By Aleksandar Vasovic
Serbia arrested eight men on Wednesday suspected of taking part in the 1995 Srebrenica massacre in Bosnia, the first such arrests in the ex-Yugoslav republic of accused gunmen in Europe’s worst atrocity since World War Two.
The men, arrested in several locations across Serbia, stand accused of executing more than 1,000 Muslim Bosniaks at a warehouse just outside Srebrenica, some of more than 8,000 Muslim men and boys killed in the area after it fell to Bosnian Serb forces in July 1995.
“This is the first such case involving people directly suspected of taking part in the Srebrenica massacre,” Bruno Vekaric, Serbia’s deputy war crimes prosecutor, told Reuters.
Vekaric said seven suspects had been arrested early on Wednesday and that the eighth had been apprehended later in the northern city of Novi Sad.
“He (the eighth suspect) is on his way to Belgrade … There are another five suspects still at large in the region, we are after them as well,” he said.
A United Nations court has ruled that the Srebrenica massacre, carried out over the course of several days after the fall of the U.N. ‘safe haven’, constituted genocide.
Bosnia’s prosecutor’s office welcomed the arrests, saying the operation had been coordinated between the two countries.
July will mark the 20th anniversary of the massacre. Nearly 90 percent of the victims have been exhumed from mass graves and identified through DNA analysis.
The men will most likely stand trial in Serbia, not at the International Criminal Tribunal for the Former Yugoslavia (ICTY) in The Hague, where high-profile leaders such as Serbia’s late president Slobodan Milosevic were tried.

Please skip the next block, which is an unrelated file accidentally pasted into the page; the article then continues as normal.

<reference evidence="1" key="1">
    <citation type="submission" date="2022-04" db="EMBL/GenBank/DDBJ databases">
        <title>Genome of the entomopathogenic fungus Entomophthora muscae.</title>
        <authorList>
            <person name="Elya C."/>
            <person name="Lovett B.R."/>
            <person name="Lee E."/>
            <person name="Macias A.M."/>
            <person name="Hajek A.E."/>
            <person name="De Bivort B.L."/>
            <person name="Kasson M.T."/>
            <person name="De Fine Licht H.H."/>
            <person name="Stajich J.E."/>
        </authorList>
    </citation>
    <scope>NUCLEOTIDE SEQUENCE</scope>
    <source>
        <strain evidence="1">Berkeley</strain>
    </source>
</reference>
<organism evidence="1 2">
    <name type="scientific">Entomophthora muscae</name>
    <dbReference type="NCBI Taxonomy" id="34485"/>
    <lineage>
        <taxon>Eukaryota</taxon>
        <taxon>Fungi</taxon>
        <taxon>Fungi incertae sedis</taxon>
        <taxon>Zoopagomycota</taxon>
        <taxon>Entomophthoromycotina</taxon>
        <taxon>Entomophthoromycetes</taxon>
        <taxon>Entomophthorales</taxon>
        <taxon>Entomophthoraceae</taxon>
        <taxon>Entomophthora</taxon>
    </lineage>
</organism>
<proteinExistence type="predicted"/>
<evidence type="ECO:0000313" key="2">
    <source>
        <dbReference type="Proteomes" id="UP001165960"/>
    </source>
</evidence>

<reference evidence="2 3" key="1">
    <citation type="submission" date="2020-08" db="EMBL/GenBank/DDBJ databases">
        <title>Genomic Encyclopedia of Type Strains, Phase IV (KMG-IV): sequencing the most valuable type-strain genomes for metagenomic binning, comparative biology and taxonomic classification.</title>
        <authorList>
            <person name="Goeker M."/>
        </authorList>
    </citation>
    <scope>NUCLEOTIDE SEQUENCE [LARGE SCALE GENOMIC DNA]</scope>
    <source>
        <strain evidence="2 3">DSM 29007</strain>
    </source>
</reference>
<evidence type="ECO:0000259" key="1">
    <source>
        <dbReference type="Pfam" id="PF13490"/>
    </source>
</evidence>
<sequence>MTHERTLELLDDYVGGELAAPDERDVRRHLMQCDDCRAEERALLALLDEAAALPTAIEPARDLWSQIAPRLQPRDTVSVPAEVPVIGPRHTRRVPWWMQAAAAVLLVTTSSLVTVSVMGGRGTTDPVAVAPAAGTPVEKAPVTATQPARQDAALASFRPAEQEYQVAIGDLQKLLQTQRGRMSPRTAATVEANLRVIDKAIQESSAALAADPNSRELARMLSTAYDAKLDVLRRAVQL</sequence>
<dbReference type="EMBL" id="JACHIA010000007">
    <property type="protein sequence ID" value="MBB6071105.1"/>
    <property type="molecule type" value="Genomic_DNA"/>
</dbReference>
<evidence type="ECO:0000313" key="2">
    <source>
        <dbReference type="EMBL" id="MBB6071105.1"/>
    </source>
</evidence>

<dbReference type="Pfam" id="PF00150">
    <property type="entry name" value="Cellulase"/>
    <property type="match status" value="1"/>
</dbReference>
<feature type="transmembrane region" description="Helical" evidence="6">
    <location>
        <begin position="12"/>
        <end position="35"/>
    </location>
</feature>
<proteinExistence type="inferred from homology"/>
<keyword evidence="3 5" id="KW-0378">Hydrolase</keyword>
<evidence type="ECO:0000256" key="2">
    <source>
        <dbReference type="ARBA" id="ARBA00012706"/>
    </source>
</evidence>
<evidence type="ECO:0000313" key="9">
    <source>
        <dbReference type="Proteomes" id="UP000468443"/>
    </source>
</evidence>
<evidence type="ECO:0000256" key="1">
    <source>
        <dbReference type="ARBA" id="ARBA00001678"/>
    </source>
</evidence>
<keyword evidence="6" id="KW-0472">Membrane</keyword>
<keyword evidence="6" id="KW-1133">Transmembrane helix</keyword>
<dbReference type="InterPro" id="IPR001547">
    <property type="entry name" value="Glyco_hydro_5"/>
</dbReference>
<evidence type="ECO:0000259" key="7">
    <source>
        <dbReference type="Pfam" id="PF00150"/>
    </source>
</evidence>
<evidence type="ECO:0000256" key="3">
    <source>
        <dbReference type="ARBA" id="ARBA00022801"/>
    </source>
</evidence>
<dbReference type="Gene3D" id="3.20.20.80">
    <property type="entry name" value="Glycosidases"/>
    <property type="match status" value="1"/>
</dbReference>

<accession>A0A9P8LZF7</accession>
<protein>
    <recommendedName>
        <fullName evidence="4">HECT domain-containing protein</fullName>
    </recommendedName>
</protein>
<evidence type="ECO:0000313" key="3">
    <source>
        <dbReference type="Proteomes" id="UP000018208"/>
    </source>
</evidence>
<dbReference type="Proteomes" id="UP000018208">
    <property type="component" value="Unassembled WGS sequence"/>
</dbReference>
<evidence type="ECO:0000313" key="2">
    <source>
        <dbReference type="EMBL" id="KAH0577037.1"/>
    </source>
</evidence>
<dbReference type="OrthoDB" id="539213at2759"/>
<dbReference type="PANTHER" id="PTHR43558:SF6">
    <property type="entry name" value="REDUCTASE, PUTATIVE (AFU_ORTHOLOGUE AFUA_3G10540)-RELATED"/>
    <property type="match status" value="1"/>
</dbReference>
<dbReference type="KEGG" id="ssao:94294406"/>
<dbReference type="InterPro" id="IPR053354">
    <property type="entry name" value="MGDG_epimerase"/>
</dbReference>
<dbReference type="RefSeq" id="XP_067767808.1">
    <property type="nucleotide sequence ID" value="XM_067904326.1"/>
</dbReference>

The accused are former members of a Bosnian Serb interior ministry unit. An official involved in the investigation said they included unit commander Nedeljko Milidragovic, known as ‘Nedjo the Butcher’.
“He and others are suspected of bringing some 15 busloads of men from a prison camp in Srebrenica to Kravica, where they were summarily executed,” the official said. “They were first shot and then hand grenades were thrown.”
A total of around 100,000 people, the large majority of them Muslim Bosniaks, died in Bosnia’s 1992-95 war during the collapse of socialist Yugoslavia.
Serbia arrested Bosnian Serb political leader Radovan Karadzic in 2008 and his military commander Ratko Mladic in 2011. Both are currently standing trial in The Hague for war crimes that include responsibility for Srebrenica, but Wednesday’s arrests marked the first time Serbia has gone after those who did the actual killing.
The arrests of Karadzic and Mladic largely unblocked Serbia’s bid to join the European Union, but Belgrade remains under pressure from the West to hold accountable those behind the war crimes committed during Yugoslavia’s bloody collapse